Delegation is not dumping
• Grant authority with responsibility.
• Concrete goal, deadline, and consequences.
• Treat your people well
• Grad students and secretaries are a faculty
member’s lifeline; they should be treated well!
• People rise to the challenge: You should
delegate “until they complain”
• Communication Must Be Clear: “Get it in
writing” – Judge Wapner
• Give objectives, not procedures
• Tell the relative importance of this task
• Average executive: > 40% of time
• Lock the door, unplug the phone
• Maximum of 1 hour
• Prepare: there must be an agenda
• 1 minute minutes: an efficient way to
keep track of decisions made in a
meeting: who is responsible for what
• “Computers are faster but they take
longer” --Janitor, UCF
• Secretaries are better than answering
machines; where are the costs & benefits
of a technology? (transcription)
• Laptop computer (and docking station)
– You can scavenge time & work anywhere
– At CMU, you still have internet access
– one machine in your life is the right number
• WWW; only do things once (post them)
• Google (now with image search!)
• ACM Digital Library (I haven’t been in the
library in over five years)
Magic E-Mail Tips
• Save all of it; no exceptions
• If you want somebody to do something, make
them the only recipient. Otherwise, you have
diffusion of responsibility. Give a concrete
request/task and a deadline.
• If you really want somebody to do something,
CC someone powerful.
• Nagging is okay; if someone doesn’t respond in
48 hours, they’ll probably never respond. (True
for phone as well as email).
Care and Feeding of Advisors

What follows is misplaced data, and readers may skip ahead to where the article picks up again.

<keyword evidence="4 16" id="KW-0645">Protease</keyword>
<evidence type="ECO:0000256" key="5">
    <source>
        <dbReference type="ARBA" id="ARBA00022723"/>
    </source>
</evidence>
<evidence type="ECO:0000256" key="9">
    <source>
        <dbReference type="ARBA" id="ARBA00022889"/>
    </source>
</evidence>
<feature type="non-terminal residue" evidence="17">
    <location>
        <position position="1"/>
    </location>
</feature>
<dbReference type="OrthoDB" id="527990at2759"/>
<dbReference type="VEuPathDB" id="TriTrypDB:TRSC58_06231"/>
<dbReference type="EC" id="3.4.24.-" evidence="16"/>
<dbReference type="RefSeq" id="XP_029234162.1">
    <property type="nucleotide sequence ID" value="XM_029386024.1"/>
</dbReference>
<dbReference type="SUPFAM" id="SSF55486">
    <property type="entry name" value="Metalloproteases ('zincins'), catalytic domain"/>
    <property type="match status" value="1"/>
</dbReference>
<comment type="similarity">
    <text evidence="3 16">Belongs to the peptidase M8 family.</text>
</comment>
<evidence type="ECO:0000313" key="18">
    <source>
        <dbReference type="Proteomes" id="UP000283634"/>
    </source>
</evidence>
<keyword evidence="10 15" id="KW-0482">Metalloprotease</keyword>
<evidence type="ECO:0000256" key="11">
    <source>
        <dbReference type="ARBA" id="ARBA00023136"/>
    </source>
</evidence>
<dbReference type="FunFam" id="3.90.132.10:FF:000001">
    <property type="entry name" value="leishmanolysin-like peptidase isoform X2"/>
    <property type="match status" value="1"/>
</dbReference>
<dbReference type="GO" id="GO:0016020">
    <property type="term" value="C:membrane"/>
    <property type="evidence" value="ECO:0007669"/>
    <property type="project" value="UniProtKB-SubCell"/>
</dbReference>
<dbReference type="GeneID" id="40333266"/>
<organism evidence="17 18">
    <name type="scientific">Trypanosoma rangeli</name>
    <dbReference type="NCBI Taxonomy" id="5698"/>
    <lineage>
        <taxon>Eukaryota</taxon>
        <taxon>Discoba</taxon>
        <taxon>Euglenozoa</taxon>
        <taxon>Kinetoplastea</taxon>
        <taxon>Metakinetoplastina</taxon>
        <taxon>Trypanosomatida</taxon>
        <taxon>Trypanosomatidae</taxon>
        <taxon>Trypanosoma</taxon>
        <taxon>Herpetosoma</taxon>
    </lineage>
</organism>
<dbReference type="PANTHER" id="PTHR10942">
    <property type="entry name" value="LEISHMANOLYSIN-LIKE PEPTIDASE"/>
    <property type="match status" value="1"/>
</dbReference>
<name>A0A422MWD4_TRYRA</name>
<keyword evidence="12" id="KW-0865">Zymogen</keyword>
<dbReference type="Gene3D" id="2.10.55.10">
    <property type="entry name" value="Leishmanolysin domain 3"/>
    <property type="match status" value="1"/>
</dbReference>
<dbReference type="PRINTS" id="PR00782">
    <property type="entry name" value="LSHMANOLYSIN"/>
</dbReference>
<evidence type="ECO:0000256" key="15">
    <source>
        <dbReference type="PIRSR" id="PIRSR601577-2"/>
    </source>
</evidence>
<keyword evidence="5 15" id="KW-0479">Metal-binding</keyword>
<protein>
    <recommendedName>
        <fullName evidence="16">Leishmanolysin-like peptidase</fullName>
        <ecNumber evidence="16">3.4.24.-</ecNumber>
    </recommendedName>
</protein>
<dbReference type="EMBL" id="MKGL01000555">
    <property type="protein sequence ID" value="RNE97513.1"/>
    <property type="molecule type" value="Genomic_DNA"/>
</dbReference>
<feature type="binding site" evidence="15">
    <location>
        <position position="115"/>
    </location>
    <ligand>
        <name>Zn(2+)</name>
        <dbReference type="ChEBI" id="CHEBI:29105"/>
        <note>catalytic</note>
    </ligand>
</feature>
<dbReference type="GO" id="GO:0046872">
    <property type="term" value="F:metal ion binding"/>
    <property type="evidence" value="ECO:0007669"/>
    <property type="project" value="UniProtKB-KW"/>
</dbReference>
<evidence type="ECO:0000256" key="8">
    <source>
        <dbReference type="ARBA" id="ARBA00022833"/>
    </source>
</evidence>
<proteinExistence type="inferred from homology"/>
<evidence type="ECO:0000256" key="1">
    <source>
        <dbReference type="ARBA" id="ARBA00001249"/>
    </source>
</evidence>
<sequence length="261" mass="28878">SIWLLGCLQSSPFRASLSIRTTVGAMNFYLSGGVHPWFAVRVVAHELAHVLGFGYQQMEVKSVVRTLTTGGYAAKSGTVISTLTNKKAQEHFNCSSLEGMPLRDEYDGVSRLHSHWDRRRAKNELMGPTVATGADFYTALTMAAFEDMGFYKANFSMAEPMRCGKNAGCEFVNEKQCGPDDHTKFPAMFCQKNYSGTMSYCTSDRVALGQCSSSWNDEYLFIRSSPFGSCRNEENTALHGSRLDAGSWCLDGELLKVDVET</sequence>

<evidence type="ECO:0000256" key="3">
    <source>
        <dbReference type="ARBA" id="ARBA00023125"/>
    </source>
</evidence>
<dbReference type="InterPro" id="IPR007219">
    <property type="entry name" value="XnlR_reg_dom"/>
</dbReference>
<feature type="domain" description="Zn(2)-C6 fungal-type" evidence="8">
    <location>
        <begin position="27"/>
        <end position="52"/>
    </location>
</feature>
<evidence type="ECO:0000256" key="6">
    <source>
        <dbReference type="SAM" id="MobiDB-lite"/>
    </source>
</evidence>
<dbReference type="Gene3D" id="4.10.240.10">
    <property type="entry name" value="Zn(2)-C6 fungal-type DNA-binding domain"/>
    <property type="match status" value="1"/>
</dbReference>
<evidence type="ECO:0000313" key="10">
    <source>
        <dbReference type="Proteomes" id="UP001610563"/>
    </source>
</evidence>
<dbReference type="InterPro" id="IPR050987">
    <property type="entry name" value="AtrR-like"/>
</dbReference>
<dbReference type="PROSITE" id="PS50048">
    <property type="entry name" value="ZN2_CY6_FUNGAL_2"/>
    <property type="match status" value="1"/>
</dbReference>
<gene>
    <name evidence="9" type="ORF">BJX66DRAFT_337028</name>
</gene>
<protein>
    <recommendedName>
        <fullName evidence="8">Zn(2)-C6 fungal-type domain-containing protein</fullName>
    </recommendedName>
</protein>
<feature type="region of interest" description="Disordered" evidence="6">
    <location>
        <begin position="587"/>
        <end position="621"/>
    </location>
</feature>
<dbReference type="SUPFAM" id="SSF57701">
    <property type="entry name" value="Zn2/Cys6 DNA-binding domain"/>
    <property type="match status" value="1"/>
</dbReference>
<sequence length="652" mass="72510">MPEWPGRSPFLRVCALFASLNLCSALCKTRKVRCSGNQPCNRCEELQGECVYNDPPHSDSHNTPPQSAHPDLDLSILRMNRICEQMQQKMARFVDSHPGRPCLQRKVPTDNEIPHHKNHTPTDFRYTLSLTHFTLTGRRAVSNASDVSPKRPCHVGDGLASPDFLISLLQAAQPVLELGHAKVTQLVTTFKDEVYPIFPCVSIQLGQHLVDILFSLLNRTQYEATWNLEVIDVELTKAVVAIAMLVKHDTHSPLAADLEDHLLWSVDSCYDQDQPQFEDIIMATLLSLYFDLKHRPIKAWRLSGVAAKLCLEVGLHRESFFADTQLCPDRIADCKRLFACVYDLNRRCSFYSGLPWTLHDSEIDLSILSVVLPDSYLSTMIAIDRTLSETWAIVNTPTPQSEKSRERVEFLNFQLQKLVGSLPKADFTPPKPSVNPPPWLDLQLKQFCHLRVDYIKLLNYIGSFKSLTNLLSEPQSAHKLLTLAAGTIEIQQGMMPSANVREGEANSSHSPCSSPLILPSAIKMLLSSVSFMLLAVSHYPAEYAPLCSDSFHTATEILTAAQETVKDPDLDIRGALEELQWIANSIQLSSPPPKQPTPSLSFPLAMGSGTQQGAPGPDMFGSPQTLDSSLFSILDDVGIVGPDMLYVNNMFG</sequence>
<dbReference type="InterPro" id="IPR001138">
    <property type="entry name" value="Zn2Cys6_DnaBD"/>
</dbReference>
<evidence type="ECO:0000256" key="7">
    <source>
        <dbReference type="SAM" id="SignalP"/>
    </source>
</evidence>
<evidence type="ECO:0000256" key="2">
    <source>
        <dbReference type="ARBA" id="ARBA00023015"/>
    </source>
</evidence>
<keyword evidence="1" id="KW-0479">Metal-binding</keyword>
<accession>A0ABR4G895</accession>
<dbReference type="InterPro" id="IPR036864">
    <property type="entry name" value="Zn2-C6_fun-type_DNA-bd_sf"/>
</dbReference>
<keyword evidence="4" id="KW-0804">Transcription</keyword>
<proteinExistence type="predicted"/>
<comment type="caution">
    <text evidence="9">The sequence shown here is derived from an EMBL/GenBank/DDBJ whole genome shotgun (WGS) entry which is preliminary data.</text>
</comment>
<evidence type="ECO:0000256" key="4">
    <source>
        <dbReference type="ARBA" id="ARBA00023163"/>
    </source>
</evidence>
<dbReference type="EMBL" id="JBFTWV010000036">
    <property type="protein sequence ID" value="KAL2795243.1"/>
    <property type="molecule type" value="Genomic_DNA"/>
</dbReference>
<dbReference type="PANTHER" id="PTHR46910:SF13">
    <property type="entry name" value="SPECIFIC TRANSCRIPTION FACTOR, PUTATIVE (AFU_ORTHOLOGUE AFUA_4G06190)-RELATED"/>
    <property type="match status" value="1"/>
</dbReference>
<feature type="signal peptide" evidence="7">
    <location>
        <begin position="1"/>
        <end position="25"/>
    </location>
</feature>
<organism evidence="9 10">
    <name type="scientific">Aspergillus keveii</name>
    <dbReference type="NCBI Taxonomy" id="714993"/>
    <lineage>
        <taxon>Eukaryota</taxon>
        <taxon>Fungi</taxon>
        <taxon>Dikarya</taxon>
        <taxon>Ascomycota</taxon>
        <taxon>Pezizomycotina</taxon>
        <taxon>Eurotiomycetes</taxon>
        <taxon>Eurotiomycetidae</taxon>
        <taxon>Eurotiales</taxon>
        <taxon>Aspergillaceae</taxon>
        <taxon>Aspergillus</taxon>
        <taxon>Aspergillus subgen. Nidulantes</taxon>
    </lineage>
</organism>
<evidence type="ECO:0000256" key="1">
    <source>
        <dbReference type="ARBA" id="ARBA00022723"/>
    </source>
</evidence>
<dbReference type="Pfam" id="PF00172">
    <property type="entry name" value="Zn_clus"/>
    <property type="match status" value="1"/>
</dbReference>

Time Management Advice
• Get a day timer or PDA
• Write things down
• When’s our next meeting?
• What’s my goal to have done by then?
• Who to turn to for help?
• Remember: advisors want results !
Care and Feeding of Advisors
• They know more than you do
• They care about you
• They didn’t get where they are by their
social skills -> take the initiative in
talking with them!
General Advice: Vacations
• Phone callers should get two options:
– If this can’t wait, contact John Smith at 555-1212
– Otherwise please call back June 1
• This works for Email too!
• Vacations should be vacations.
– It’s not a vacation if you’re reading email
– Story of my honeymoon…
• Kill your television (how
badly do you want tenure or your degree?)
• Turn money into time – especially important
for people with kids or other family
• Eat and sleep and exercise.
Above all else!
• Never break a promise, but re-negotiate them if
• If you haven’t got time to do it right, you don’t
have time to do it wrong.
• Recognize that most things are pass/fail.
• Feedback loops: ask in confidence.
• The One Minute Manager,
Kenneth Blanchard and
Spencer Johnson, Berkeley
Books, 1981, ISBN 0-425-
• The Seven Habits of Highly
Effective People, Stephen
Covey, Simon & Schuster,
1989, ISBN 0-671-70863-5
• Get a day-timer (or PDA) if you don’t already
• Start keeping your TODO list in four-quadrant
form or ordered by priorities (not due dates)
• Do a time journal, or at least record number of
hours of television/week
• Make a note in your day-timer to revisit this
talk in 30 days (www.randypausch.com). At
that time, ask yourself “What behaviors have I
Carnegie Mellon University
THANK YOU 54